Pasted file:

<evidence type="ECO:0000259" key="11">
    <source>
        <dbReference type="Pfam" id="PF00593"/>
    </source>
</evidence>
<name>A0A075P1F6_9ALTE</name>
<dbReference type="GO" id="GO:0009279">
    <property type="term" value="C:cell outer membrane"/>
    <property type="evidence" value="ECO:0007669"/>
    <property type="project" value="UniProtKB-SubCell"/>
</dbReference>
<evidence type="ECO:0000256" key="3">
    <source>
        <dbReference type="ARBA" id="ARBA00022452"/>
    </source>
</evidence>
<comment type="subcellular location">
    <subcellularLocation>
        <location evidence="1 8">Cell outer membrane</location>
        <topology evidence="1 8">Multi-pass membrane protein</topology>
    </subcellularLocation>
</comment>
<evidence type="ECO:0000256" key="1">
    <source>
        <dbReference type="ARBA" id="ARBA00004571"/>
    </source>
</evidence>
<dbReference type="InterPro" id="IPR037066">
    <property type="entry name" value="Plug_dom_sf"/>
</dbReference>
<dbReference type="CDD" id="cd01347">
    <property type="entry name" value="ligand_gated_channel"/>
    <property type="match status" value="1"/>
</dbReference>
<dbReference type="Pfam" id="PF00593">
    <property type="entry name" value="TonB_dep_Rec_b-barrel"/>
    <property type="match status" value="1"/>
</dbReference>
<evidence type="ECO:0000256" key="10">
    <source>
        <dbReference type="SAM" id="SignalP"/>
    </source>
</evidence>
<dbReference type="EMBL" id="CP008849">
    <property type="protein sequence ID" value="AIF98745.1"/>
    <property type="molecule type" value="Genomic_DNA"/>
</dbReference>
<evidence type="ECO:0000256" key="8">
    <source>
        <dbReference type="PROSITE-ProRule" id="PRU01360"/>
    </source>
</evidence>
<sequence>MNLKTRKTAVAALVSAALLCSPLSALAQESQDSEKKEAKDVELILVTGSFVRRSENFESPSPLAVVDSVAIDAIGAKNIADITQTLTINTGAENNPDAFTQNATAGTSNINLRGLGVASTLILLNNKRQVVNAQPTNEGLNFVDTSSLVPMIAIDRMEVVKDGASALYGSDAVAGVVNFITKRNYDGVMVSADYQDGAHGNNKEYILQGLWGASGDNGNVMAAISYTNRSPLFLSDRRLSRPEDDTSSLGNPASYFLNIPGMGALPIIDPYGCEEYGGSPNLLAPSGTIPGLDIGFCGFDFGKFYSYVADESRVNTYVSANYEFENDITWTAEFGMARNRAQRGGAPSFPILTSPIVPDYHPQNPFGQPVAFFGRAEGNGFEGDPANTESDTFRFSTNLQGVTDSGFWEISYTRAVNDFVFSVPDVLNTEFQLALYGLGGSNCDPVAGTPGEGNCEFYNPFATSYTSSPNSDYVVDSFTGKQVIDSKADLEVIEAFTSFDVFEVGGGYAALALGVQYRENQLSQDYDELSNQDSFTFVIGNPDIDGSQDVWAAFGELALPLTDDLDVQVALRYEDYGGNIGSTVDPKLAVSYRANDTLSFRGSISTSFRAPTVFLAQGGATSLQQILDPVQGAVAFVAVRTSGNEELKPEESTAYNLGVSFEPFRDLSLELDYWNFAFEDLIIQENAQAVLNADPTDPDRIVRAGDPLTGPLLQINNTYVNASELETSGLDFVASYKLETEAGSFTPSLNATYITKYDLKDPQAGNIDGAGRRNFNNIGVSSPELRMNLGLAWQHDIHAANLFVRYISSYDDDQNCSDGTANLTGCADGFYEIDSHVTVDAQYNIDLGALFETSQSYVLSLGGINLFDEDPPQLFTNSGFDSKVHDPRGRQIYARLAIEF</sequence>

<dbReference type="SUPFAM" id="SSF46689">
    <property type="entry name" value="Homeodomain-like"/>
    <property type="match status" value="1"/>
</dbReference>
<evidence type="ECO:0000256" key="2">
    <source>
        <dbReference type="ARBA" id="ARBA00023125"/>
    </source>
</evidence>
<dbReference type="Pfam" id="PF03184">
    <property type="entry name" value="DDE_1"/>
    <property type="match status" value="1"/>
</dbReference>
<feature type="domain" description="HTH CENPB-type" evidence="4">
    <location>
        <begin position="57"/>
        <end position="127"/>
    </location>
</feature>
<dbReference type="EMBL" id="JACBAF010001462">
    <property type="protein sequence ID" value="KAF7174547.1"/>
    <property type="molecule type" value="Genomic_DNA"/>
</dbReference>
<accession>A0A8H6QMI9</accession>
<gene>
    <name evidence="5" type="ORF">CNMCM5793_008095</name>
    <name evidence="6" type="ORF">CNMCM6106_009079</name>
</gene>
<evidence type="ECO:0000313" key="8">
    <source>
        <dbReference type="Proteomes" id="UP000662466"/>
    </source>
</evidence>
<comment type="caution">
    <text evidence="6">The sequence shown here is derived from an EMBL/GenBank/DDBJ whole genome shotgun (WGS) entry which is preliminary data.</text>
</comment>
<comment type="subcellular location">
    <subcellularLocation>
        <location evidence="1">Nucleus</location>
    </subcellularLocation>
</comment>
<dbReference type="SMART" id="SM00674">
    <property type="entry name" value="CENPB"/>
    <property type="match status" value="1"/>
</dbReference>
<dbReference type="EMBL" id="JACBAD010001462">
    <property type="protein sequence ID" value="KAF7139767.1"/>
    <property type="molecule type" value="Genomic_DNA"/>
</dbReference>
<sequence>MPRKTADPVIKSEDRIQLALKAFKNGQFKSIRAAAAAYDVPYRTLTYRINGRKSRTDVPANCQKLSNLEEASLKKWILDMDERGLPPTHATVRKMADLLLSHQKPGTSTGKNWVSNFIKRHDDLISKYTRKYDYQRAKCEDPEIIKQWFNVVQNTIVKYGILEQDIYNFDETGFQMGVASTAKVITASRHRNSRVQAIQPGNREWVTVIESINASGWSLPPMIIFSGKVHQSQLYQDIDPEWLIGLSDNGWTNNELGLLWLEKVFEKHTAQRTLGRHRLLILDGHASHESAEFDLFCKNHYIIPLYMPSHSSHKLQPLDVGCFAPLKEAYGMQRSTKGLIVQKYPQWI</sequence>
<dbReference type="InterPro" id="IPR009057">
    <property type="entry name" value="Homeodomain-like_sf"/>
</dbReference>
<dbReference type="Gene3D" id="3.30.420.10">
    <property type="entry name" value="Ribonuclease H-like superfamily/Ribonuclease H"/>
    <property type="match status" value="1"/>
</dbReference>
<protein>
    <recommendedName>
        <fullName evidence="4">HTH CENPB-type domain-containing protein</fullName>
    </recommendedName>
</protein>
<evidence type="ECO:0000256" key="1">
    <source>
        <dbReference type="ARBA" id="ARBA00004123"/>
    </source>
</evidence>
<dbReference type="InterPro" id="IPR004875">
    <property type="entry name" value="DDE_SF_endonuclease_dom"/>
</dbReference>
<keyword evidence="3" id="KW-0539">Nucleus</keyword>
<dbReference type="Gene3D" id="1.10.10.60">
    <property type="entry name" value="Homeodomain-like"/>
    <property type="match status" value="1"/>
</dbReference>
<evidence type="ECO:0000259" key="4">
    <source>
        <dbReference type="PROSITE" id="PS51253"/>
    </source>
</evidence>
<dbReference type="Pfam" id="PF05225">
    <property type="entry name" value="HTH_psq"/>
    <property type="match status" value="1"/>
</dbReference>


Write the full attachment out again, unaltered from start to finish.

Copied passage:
<evidence type="ECO:0000259" key="11">
    <source>
        <dbReference type="Pfam" id="PF00593"/>
    </source>
</evidence>
<name>A0A075P1F6_9ALTE</name>
<dbReference type="GO" id="GO:0009279">
    <property type="term" value="C:cell outer membrane"/>
    <property type="evidence" value="ECO:0007669"/>
    <property type="project" value="UniProtKB-SubCell"/>
</dbReference>
<evidence type="ECO:0000256" key="3">
    <source>
        <dbReference type="ARBA" id="ARBA00022452"/>
    </source>
</evidence>
<comment type="subcellular location">
    <subcellularLocation>
        <location evidence="1 8">Cell outer membrane</location>
        <topology evidence="1 8">Multi-pass membrane protein</topology>
    </subcellularLocation>
</comment>
<evidence type="ECO:0000256" key="1">
    <source>
        <dbReference type="ARBA" id="ARBA00004571"/>
    </source>
</evidence>
<dbReference type="InterPro" id="IPR037066">
    <property type="entry name" value="Plug_dom_sf"/>
</dbReference>
<dbReference type="CDD" id="cd01347">
    <property type="entry name" value="ligand_gated_channel"/>
    <property type="match status" value="1"/>
</dbReference>
<dbReference type="Pfam" id="PF00593">
    <property type="entry name" value="TonB_dep_Rec_b-barrel"/>
    <property type="match status" value="1"/>
</dbReference>
<evidence type="ECO:0000256" key="10">
    <source>
        <dbReference type="SAM" id="SignalP"/>
    </source>
</evidence>
<dbReference type="EMBL" id="CP008849">
    <property type="protein sequence ID" value="AIF98745.1"/>
    <property type="molecule type" value="Genomic_DNA"/>
</dbReference>
<evidence type="ECO:0000256" key="8">
    <source>
        <dbReference type="PROSITE-ProRule" id="PRU01360"/>
    </source>
</evidence>
<sequence>MNLKTRKTAVAALVSAALLCSPLSALAQESQDSEKKEAKDVELILVTGSFVRRSENFESPSPLAVVDSVAIDAIGAKNIADITQTLTINTGAENNPDAFTQNATAGTSNINLRGLGVASTLILLNNKRQVVNAQPTNEGLNFVDTSSLVPMIAIDRMEVVKDGASALYGSDAVAGVVNFITKRNYDGVMVSADYQDGAHGNNKEYILQGLWGASGDNGNVMAAISYTNRSPLFLSDRRLSRPEDDTSSLGNPASYFLNIPGMGALPIIDPYGCEEYGGSPNLLAPSGTIPGLDIGFCGFDFGKFYSYVADESRVNTYVSANYEFENDITWTAEFGMARNRAQRGGAPSFPILTSPIVPDYHPQNPFGQPVAFFGRAEGNGFEGDPANTESDTFRFSTNLQGVTDSGFWEISYTRAVNDFVFSVPDVLNTEFQLALYGLGGSNCDPVAGTPGEGNCEFYNPFATSYTSSPNSDYVVDSFTGKQVIDSKADLEVIEAFTSFDVFEVGGGYAALALGVQYRENQLSQDYDELSNQDSFTFVIGNPDIDGSQDVWAAFGELALPLTDDLDVQVALRYEDYGGNIGSTVDPKLAVSYRANDTLSFRGSISTSFRAPTVFLAQGGATSLQQILDPVQGAVAFVAVRTSGNEELKPEESTAYNLGVSFEPFRDLSLELDYWNFAFEDLIIQENAQAVLNADPTDPDRIVRAGDPLTGPLLQINNTYVNASELETSGLDFVASYKLETEAGSFTPSLNATYITKYDLKDPQAGNIDGAGRRNFNNIGVSSPELRMNLGLAWQHDIHAANLFVRYISSYDDDQNCSDGTANLTGCADGFYEIDSHVTVDAQYNIDLGALFETSQSYVLSLGGINLFDEDPPQLFTNSGFDSKVHDPRGRQIYARLAIEF</sequence>

<dbReference type="SUPFAM" id="SSF46689">
    <property type="entry name" value="Homeodomain-like"/>
    <property type="match status" value="1"/>
</dbReference>
<evidence type="ECO:0000256" key="2">
    <source>
        <dbReference type="ARBA" id="ARBA00023125"/>
    </source>
</evidence>
<dbReference type="Pfam" id="PF03184">
    <property type="entry name" value="DDE_1"/>
    <property type="match status" value="1"/>
</dbReference>
<feature type="domain" description="HTH CENPB-type" evidence="4">
    <location>
        <begin position="57"/>
        <end position="127"/>
    </location>
</feature>
<dbReference type="EMBL" id="JACBAF010001462">
    <property type="protein sequence ID" value="KAF7174547.1"/>
    <property type="molecule type" value="Genomic_DNA"/>
</dbReference>
<accession>A0A8H6QMI9</accession>
<gene>
    <name evidence="5" type="ORF">CNMCM5793_008095</name>
    <name evidence="6" type="ORF">CNMCM6106_009079</name>
</gene>
<evidence type="ECO:0000313" key="8">
    <source>
        <dbReference type="Proteomes" id="UP000662466"/>
    </source>
</evidence>
<comment type="caution">
    <text evidence="6">The sequence shown here is derived from an EMBL/GenBank/DDBJ whole genome shotgun (WGS) entry which is preliminary data.</text>
</comment>
<comment type="subcellular location">
    <subcellularLocation>
        <location evidence="1">Nucleus</location>
    </subcellularLocation>
</comment>
<dbReference type="SMART" id="SM00674">
    <property type="entry name" value="CENPB"/>
    <property type="match status" value="1"/>
</dbReference>
<dbReference type="EMBL" id="JACBAD010001462">
    <property type="protein sequence ID" value="KAF7139767.1"/>
    <property type="molecule type" value="Genomic_DNA"/>
</dbReference>
<sequence>MPRKTADPVIKSEDRIQLALKAFKNGQFKSIRAAAAAYDVPYRTLTYRINGRKSRTDVPANCQKLSNLEEASLKKWILDMDERGLPPTHATVRKMADLLLSHQKPGTSTGKNWVSNFIKRHDDLISKYTRKYDYQRAKCEDPEIIKQWFNVVQNTIVKYGILEQDIYNFDETGFQMGVASTAKVITASRHRNSRVQAIQPGNREWVTVIESINASGWSLPPMIIFSGKVHQSQLYQDIDPEWLIGLSDNGWTNNELGLLWLEKVFEKHTAQRTLGRHRLLILDGHASHESAEFDLFCKNHYIIPLYMPSHSSHKLQPLDVGCFAPLKEAYGMQRSTKGLIVQKYPQWI</sequence>
<dbReference type="InterPro" id="IPR009057">
    <property type="entry name" value="Homeodomain-like_sf"/>
</dbReference>
<dbReference type="Gene3D" id="3.30.420.10">
    <property type="entry name" value="Ribonuclease H-like superfamily/Ribonuclease H"/>
    <property type="match status" value="1"/>
</dbReference>
<protein>
    <recommendedName>
        <fullName evidence="4">HTH CENPB-type domain-containing protein</fullName>
    </recommendedName>
</protein>
<evidence type="ECO:0000256" key="1">
    <source>
        <dbReference type="ARBA" id="ARBA00004123"/>
    </source>
</evidence>
<dbReference type="InterPro" id="IPR004875">
    <property type="entry name" value="DDE_SF_endonuclease_dom"/>
</dbReference>
<keyword evidence="3" id="KW-0539">Nucleus</keyword>
<dbReference type="Gene3D" id="1.10.10.60">
    <property type="entry name" value="Homeodomain-like"/>
    <property type="match status" value="1"/>
</dbReference>
<evidence type="ECO:0000259" key="4">
    <source>
        <dbReference type="PROSITE" id="PS51253"/>
    </source>
</evidence>
<dbReference type="Pfam" id="PF05225">
    <property type="entry name" value="HTH_psq"/>
    <property type="match status" value="1"/>
</dbReference>